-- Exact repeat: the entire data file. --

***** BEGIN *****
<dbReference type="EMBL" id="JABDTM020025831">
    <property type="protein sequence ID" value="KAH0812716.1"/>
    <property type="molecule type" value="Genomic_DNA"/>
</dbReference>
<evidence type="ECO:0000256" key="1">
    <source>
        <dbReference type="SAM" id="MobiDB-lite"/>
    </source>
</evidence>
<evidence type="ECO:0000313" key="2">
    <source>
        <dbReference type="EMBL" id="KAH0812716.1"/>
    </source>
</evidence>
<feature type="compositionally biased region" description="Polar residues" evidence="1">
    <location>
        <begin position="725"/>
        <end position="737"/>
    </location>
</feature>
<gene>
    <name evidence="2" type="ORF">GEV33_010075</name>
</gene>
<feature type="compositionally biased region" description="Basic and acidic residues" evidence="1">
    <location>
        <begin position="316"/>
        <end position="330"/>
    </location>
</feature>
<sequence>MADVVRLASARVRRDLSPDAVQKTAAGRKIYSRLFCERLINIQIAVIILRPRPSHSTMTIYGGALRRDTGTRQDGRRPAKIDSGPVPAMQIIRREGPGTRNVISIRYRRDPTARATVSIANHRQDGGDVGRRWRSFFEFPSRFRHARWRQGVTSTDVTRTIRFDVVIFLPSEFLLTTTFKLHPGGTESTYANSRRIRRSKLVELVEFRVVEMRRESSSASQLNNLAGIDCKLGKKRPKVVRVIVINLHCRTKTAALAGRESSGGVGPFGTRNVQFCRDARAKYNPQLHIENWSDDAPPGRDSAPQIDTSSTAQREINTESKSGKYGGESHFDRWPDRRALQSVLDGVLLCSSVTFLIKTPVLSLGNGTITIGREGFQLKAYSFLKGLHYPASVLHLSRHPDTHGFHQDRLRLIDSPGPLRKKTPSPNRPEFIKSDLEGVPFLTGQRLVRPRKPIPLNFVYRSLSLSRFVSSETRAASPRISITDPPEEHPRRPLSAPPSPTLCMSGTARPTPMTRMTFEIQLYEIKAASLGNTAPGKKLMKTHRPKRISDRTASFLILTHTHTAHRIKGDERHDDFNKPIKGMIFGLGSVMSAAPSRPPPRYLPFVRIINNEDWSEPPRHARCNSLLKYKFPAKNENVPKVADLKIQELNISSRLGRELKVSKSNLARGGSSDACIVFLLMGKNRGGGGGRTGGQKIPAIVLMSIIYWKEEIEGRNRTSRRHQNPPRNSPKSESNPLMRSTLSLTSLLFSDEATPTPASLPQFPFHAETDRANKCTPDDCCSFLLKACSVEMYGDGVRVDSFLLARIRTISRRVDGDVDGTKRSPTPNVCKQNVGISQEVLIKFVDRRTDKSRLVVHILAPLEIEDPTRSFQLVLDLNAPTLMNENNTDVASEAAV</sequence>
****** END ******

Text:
<dbReference type="EMBL" id="JABDTM020025831">
    <property type="protein sequence ID" value="KAH0812716.1"/>
    <property type="molecule type" value="Genomic_DNA"/>
</dbReference>
<evidence type="ECO:0000256" key="1">
    <source>
        <dbReference type="SAM" id="MobiDB-lite"/>
    </source>
</evidence>
<evidence type="ECO:0000313" key="2">
    <source>
        <dbReference type="EMBL" id="KAH0812716.1"/>
    </source>
</evidence>
<feature type="compositionally biased region" description="Polar residues" evidence="1">
    <location>
        <begin position="725"/>
        <end position="737"/>
    </location>
</feature>
<gene>
    <name evidence="2" type="ORF">GEV33_010075</name>
</gene>
<feature type="compositionally biased region" description="Basic and acidic residues" evidence="1">
    <location>
        <begin position="316"/>
        <end position="330"/>
    </location>
</feature>
<sequence>MADVVRLASARVRRDLSPDAVQKTAAGRKIYSRLFCERLINIQIAVIILRPRPSHSTMTIYGGALRRDTGTRQDGRRPAKIDSGPVPAMQIIRREGPGTRNVISIRYRRDPTARATVSIANHRQDGGDVGRRWRSFFEFPSRFRHARWRQGVTSTDVTRTIRFDVVIFLPSEFLLTTTFKLHPGGTESTYANSRRIRRSKLVELVEFRVVEMRRESSSASQLNNLAGIDCKLGKKRPKVVRVIVINLHCRTKTAALAGRESSGGVGPFGTRNVQFCRDARAKYNPQLHIENWSDDAPPGRDSAPQIDTSSTAQREINTESKSGKYGGESHFDRWPDRRALQSVLDGVLLCSSVTFLIKTPVLSLGNGTITIGREGFQLKAYSFLKGLHYPASVLHLSRHPDTHGFHQDRLRLIDSPGPLRKKTPSPNRPEFIKSDLEGVPFLTGQRLVRPRKPIPLNFVYRSLSLSRFVSSETRAASPRISITDPPEEHPRRPLSAPPSPTLCMSGTARPTPMTRMTFEIQLYEIKAASLGNTAPGKKLMKTHRPKRISDRTASFLILTHTHTAHRIKGDERHDDFNKPIKGMIFGLGSVMSAAPSRPPPRYLPFVRIINNEDWSEPPRHARCNSLLKYKFPAKNENVPKVADLKIQELNISSRLGRELKVSKSNLARGGSSDACIVFLLMGKNRGGGGGRTGGQKIPAIVLMSIIYWKEEIEGRNRTSRRHQNPPRNSPKSESNPLMRSTLSLTSLLFSDEATPTPASLPQFPFHAETDRANKCTPDDCCSFLLKACSVEMYGDGVRVDSFLLARIRTISRRVDGDVDGTKRSPTPNVCKQNVGISQEVLIKFVDRRTDKSRLVVHILAPLEIEDPTRSFQLVLDLNAPTLMNENNTDVASEAAV</sequence>